Fire Safety 101: Keeping Your Family Safe

Benjamin Franklin once said, “God helps those who help themselves.” I’ve always loved this quote and I believe it takes on special significance in relation to how we care for our homes and families.  I have a friend who is a master of self-reliance. She bakes her own bread, homeschools her four children and maintains a large vegetable garden. Although she and her husband work hard to maintain this self-sufficient lifestyle, I believe she goes to bed feeling peace and contentment, knowing her home is organized and her family is cared for.

One of the things she’s particularly interested in is family safety. She keeps a well-stocked first aid kid in both her home and vehicles and she’s also developed 72 hour emergency kits for each family member. She also has another routine that I think is a fabulous idea: Fire Safety Day.

Twice a year, during Daylight Savings Weekend, my friend conducts a fire safety check. It only takes an hour or so, but the kids think it’s great fun. Most importantly, though, my friend has taken the precautions necessary to ensure that her family is prepared for a fire. Following are a few of the topics my friend covers during Fire Safety Day:

  • Check the smoke detectors and fire extinguishers. Use this time to change the batteries in the smoke and carbon monoxide detectors. Check to make sure the devices are working properly. At the same time, check fire extinguishers and replace them if necessary.
  • Plan an escape route. Draw a map of the house and designate two escape routes from each room. Install a collapsible ladder or other device in second story bedrooms and teach older children how to open windows and use the ladders. Make a game of practicing the escape routes, timing how quickly you can get out.
  • Designate a meeting place. Determine a meeting place if you should have a fire, such as the front yard or preferably, a neighbor’s yard. Instruct your children to never, ever return to a burning building.
  • Teach your children how to get help. Most children know how to dial 9-1-1, but do they know what to say to the dispatcher? A dispatcher will ask for the address and possibly directions, as well as details about the incident. Instruct your children to follow a dispatcher’s instructions very carefully and not to hang up the phone.
  • Check for potential fire hazards. Search your home for fire hazards, such as frayed cords or damaged power strips. Cover electrical outlets to prevent electrical burns and replace old, worn appliances. If you use candles, always place them in a stable candle holder out of the reach of children. Extinguish them before you go to bed or leave the house.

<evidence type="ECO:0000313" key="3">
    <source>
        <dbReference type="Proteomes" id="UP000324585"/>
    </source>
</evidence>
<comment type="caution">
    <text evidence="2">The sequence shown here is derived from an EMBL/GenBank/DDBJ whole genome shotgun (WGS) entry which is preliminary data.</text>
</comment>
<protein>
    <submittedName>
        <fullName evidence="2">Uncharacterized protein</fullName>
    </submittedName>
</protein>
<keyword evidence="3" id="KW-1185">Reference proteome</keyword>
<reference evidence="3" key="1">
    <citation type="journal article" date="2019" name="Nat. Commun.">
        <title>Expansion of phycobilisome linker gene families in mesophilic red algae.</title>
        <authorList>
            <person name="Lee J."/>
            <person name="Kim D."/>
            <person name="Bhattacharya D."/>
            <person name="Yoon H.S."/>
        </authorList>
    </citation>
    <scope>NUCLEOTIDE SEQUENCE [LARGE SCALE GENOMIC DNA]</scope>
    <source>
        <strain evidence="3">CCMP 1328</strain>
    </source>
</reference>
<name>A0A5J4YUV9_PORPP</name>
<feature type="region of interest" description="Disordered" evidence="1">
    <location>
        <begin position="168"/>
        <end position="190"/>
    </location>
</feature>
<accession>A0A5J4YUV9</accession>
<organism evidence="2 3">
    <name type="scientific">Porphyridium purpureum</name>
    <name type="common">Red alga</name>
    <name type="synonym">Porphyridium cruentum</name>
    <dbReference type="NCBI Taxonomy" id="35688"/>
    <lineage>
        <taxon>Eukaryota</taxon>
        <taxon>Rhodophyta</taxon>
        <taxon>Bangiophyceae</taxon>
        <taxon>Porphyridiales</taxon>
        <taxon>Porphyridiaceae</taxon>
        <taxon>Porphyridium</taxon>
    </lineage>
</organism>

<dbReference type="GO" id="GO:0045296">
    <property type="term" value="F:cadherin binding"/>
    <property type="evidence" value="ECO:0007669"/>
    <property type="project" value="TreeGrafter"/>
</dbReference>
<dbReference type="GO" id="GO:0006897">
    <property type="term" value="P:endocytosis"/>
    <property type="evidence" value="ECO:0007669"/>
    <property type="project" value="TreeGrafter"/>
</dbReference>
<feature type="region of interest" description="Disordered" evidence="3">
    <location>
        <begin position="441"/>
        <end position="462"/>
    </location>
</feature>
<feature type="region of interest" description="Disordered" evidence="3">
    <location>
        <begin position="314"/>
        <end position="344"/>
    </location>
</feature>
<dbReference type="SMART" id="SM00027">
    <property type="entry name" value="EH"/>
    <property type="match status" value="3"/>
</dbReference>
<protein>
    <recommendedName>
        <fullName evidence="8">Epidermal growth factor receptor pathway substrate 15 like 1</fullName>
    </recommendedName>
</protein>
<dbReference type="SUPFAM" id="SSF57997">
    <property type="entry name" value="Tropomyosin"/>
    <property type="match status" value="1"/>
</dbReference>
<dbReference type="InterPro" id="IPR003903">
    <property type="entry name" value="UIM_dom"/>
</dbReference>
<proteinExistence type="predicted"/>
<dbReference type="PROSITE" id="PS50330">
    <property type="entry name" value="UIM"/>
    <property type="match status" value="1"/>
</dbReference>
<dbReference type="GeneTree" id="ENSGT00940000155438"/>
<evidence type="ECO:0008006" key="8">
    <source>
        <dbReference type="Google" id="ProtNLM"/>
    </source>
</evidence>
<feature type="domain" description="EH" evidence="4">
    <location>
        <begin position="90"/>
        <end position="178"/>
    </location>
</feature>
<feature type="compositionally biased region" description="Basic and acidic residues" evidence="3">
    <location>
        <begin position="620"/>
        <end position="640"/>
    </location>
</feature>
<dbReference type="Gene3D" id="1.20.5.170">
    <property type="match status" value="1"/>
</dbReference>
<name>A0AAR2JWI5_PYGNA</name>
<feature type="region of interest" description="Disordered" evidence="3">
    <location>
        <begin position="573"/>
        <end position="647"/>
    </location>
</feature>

• Maintain your fireplace. Clean your wood-burning fireplace at least every two to three years. Over time, ashes and soot build up on the insides of the fireplace, creating creosote. Creosote is very flammable and can cause fires inside the fireplace. If the fire climbs to the chimney, the flames can erupt, potentially causing a fire on your roof or nearby landscaping.
  • Practice kitchen fire safety. Kitchens are the number one place for house fires to occur. Reduce your risk by practicing good kitchen fire safety skills. Never leave oil or grease cooking on the stove because hot oil can quickly erupt into flame. Turn pan handles towards the interior of the range and keep pot holders or other flammable materials away from direct heat. Keep a fire extinguisher under the kitchen sink. Never pour water on a grease fire, which will just cause it to expand. Instead, use a fire extinguisher, pour baking soda on the fire or slowly slide the lid over the fire.
  • Make your yard fire safe. Your yard is probably your favorite family gathering place. Keep it safe by storing fire wood and propane at least 30 feet from the house. Remove dried leaves or other debris that might catch fire and use backyard fire accessories, such as propane gas fire pit tables carefully. There’s nothing better than roasting marshmallows with your kids and children love playing with and around fire, but teach them to sit down and avoid running around an open fire and of course supervise them at all times.  A fire pit table combo that incorporates a table ledge and spark screen to catch embers will keep kids further away from the fire too and is a safe choice for family parties and other gatherings.

Take a cue from my friend and spend an hour or two twice a year updating your fire safety plan. You’ll enjoy the peace of mind that comes from being prepared and your kids will gain confidence in knowing how to stay safe.

Author Bio: Karen Ho Fatt is an interior designer specializing in creating safe outdoor garden environments. She maintains a website, familyfirepit.com that offers a wealth of fire furnishings ideas and tips for families. Karen has a home in the country where she spends many evenings outdoors relaxing by the fire with family and friends.



 

 



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About the Author

Malia M. Russell Malia Russell is the blessed wife to Duncan, thankful mother to six children, ages 1 to 23, grandmother to one, and an author, conference speaker and director of www.homemaking911.com. Visit her site for inspiration, encouragement and practical help in your roles as a godly wife, mother, homemaker or home educator.

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